We tried bringing up a new kafka node, but it didn’t know about any of the “good” brokers… only the “bad” brokers. We tried restarting a node or two, while carefully preserving the balance of replicas and leaving all partitions with a quorum… which turned out to be important, because after a restart, the nodes were only aware of the “bad” brokers.

Much debugging and googling of error messages ensued, with several red herrings, including some flights down zookeeper paths of fancy that were ultimately useless.

Eventually we realized we had a split brain between the nodes that had been restarted (not serving traffic, could see each other) and the ones that had not (were serving traffic, could not see restarted nodes). And at 9:37, we found a jira ticket that was three years old but sounded very familiar. We realize that the “bad” brokers were actually good ones, and the good ones were actually bad. We needed to do a rolling restart of the entire world.

After restarting all kafka nodes (which we did with perhaps too much caution and care… it was a first time for the engineers working the outage), it turned out that the data nodes had an offset far ahead of the acknowledged offset, because kafka had kept accepting writes even though zookeeper didn’t acknowledge them as being part of the world.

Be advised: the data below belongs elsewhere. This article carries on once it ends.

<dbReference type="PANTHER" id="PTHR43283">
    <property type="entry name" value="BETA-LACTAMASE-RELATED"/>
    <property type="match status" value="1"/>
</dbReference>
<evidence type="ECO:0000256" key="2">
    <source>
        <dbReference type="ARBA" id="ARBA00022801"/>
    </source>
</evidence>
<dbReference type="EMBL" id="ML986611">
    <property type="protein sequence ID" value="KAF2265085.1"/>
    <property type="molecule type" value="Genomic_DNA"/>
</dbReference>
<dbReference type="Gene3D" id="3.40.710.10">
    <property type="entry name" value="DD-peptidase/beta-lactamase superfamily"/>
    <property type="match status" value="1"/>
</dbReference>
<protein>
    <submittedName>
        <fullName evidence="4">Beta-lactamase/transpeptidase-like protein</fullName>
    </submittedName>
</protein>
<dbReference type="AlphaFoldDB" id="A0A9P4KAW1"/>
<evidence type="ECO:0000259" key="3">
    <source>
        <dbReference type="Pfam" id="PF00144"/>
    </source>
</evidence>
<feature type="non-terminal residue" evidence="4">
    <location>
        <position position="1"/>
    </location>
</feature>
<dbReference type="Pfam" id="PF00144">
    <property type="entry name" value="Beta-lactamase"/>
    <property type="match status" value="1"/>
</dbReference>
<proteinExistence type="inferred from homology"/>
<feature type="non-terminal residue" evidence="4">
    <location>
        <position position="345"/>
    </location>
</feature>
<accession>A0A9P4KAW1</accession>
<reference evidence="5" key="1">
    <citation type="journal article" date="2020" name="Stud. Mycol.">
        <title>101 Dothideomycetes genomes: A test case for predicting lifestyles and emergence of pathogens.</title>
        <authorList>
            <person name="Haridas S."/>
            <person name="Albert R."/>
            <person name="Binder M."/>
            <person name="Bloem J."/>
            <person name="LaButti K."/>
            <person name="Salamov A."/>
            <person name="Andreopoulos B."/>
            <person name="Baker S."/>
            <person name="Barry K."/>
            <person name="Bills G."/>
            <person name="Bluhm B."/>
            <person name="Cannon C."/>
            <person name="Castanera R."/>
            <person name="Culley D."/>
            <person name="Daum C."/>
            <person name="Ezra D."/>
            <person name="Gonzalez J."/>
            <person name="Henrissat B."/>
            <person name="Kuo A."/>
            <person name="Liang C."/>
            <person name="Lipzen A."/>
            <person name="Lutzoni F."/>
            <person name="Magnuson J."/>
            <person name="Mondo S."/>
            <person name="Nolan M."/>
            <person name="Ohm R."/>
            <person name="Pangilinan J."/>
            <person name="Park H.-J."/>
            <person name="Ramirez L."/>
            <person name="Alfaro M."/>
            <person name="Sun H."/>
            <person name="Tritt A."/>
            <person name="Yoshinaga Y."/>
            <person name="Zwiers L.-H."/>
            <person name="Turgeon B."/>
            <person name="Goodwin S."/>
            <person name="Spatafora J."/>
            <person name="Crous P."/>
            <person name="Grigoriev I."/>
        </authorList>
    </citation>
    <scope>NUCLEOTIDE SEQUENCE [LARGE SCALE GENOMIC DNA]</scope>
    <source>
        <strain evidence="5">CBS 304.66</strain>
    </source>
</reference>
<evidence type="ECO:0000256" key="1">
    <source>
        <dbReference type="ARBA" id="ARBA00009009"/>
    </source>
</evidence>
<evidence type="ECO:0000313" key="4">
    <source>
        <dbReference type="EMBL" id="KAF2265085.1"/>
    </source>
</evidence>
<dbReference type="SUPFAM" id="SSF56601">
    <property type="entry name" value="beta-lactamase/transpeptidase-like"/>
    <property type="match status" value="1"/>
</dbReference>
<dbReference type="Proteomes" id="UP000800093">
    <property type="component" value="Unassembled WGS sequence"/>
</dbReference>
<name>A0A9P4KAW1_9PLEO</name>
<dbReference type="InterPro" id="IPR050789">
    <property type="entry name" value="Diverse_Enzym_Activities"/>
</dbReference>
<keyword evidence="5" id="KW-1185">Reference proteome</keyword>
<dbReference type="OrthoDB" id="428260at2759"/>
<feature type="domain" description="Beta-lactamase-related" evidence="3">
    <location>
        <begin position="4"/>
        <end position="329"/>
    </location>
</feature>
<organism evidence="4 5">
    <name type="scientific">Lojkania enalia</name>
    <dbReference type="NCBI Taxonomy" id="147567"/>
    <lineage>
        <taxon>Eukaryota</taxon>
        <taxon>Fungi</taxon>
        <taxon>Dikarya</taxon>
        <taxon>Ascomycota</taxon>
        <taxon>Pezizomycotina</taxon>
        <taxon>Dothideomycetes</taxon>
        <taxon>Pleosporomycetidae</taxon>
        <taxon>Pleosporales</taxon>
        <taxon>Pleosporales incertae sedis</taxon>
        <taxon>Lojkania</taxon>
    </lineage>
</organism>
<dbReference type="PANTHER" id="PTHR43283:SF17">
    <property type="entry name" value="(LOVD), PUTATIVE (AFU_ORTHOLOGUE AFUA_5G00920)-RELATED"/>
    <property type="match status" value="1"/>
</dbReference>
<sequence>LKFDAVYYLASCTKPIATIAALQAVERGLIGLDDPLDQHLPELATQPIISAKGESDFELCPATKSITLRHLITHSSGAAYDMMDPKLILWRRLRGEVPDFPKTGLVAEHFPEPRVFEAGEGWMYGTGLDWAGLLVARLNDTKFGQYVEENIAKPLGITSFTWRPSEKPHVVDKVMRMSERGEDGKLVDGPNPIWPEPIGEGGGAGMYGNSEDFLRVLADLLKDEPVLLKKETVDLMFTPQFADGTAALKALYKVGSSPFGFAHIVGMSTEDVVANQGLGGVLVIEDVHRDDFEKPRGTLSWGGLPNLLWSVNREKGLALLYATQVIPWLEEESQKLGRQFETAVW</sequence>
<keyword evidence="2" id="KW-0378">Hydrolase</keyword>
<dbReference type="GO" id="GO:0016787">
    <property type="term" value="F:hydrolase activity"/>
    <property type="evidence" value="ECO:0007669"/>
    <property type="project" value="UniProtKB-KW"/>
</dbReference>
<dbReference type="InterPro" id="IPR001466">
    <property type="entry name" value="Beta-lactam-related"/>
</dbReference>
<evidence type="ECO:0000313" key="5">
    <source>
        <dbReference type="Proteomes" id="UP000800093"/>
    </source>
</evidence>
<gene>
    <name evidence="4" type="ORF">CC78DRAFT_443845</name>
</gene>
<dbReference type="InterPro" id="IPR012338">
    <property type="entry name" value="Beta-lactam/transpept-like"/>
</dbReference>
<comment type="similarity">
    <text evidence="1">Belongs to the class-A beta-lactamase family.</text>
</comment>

So we had to manually reset the offset on the data nodes and restart or bootstrap them as well. By 12:03pm the world was restored to order.

Below, a stacked graph showing successful writes to our storage nodes broken down by kafka partition. You can see the initial drop shortly after 6am of those 4 failing partitions, some blips around 9:15am as our engineers tried restarting the thought-were-bad-but-actually-good brokers, and some broader ingest problems between 10:45-11:20 as we restarted the world:

What we learned